A huge part of architectural design, regardless of scale, is developing an understanding of how people live and about how design might enhance or improve this. To design buildings, cities and spaces that correctly interpret the needs of a diverse society we need an equal diversity of designers.
Two Cullinan Partners (myself and Nathan), mentored two students from Harris Westminster Sixth Form as part of Open City’s Accelerate into University programme. Reflecting on the experience, Nathan said, “It was enjoyable to see the students develop their confidence in exploring design ideas through the various sessions. Although the sessions were quite carefully planned, the designs themselves were unexpected and came from the students.
I think it has given them a well-rounded idea of what studying and practicing architecture could be like. Any work experience is invaluable in developing a young person’s idea of professionalism as well as putting their educational process in some sort of context. This is particularly valuable for architecture as there is very little preparation for it until you start a university course.
The programme also gives students a unique opportunity to confirm whether architecture really is for them. Many students start an architecture course without knowing what it will really be like. The money and stigma attached to dropping out means that many people will stick with a course that doesn’t suit them for a whole 3 years.”
Accelerate is a superb programme to support, but there’s still so much more the profession can do to enable people of all backgrounds train as architects. For example:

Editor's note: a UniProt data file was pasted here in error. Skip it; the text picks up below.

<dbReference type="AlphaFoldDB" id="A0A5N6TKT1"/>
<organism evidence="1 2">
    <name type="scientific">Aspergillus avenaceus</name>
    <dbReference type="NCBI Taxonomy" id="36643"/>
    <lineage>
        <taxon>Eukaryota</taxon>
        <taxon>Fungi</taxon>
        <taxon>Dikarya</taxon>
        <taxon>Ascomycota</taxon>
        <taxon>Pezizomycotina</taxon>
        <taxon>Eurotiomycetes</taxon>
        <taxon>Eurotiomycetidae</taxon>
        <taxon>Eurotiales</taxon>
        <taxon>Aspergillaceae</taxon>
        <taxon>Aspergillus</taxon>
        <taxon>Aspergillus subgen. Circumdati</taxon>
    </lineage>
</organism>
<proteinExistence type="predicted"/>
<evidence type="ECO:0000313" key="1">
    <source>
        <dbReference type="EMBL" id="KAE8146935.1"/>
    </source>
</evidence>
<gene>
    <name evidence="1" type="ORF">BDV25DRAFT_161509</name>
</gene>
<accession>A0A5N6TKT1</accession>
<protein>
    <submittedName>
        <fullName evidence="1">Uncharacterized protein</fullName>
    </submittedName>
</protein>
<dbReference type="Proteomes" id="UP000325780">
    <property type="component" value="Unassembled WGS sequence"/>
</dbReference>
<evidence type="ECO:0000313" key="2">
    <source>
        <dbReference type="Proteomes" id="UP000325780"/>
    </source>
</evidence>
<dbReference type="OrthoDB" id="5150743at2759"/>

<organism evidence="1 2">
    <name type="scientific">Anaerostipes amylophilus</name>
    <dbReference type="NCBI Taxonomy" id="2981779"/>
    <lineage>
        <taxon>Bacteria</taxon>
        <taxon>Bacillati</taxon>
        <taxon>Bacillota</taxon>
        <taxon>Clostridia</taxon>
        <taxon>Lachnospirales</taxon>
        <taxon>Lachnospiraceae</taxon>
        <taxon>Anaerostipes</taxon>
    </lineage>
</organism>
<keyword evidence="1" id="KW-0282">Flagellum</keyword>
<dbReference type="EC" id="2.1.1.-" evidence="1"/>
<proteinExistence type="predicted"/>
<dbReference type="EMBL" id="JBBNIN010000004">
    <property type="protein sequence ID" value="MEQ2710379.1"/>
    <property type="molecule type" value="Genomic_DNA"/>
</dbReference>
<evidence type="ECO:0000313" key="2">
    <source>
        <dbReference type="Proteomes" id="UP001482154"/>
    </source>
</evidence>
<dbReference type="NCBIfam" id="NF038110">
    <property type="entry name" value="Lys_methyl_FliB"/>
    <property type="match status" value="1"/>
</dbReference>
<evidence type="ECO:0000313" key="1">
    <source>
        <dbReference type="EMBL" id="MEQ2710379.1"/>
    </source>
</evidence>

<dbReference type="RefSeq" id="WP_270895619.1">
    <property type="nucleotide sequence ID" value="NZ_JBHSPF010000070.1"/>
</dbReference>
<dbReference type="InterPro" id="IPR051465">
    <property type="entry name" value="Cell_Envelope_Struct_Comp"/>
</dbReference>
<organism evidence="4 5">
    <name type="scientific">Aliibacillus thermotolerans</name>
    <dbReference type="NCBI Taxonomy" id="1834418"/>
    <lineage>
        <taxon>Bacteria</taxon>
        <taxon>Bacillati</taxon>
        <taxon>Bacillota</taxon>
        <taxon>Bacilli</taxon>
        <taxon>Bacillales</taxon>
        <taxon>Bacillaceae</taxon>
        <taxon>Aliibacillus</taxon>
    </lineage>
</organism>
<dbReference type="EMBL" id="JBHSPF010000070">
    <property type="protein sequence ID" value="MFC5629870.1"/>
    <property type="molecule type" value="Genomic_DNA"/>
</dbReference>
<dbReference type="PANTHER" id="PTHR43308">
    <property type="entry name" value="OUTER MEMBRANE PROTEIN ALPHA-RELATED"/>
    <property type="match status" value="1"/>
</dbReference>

- Improving awareness of the profession at school – we’ve recently given industry talks at St. Mary Magdalene Academy and City and Islington College, and found a receptive audience in the students there.
- Lowering financial entry level through apprenticeship schemes – the RIBA Apprenticeships scheme shows this is in hand and a viable option. RIBA should certainly be supporting students so the organisation can remain relevant to young people.
- Subsidies or grants for university studies
- A cap on how much can be spent on materials and study trips within university to enable a level playing field; a ban on unpaid internships over 2 weeks to level the playing field.
Of course at practice level, firms should get in contact with their local council to organise work experience with local students in your area who aren’t otherwise connected to your practice. We’ve found the Islington Learning Skills and Employment team very helpful in this regard.
See below for an Open City film about the programme and the wonderful work produced by the students at Cullinan's over a 6 sessions from November to January.
Regent’s Canal is a commuter highway, leisure route and pleasure destination, making it a vital thread in the urban fabric of Islington, where Cullinan Studio is based. Through photography and a joint drawing exercise, the students analysed a small stretch of this canal alongside their own observed precedents of water with architecture, from the Barbican to artificial light reflected in wet pavements at night, and even suburban puddles.
Beginning with conceptual sketches and watercolours, the students progressed different model scales and collages with their own found textures. Having created further iterations of their designs, they finally collaborated to combine their structures into an ambitious joint proposal.
This student arrived at her theme of ‘movement’, which she sought to enhance with her own ‘urban intervention’ of a lit-up, sculptural through-way on the canal towpath. She grew in confidence in speaking critically about her ideas and used wonderful creative freedom in her intuitive model making.
This student found her own theme of ‘reflection’, which she responded to with her own ‘urban intervention’ of a viewing platform over the canal water. She used her impressive command of model making and collage work to help her critique her proposal.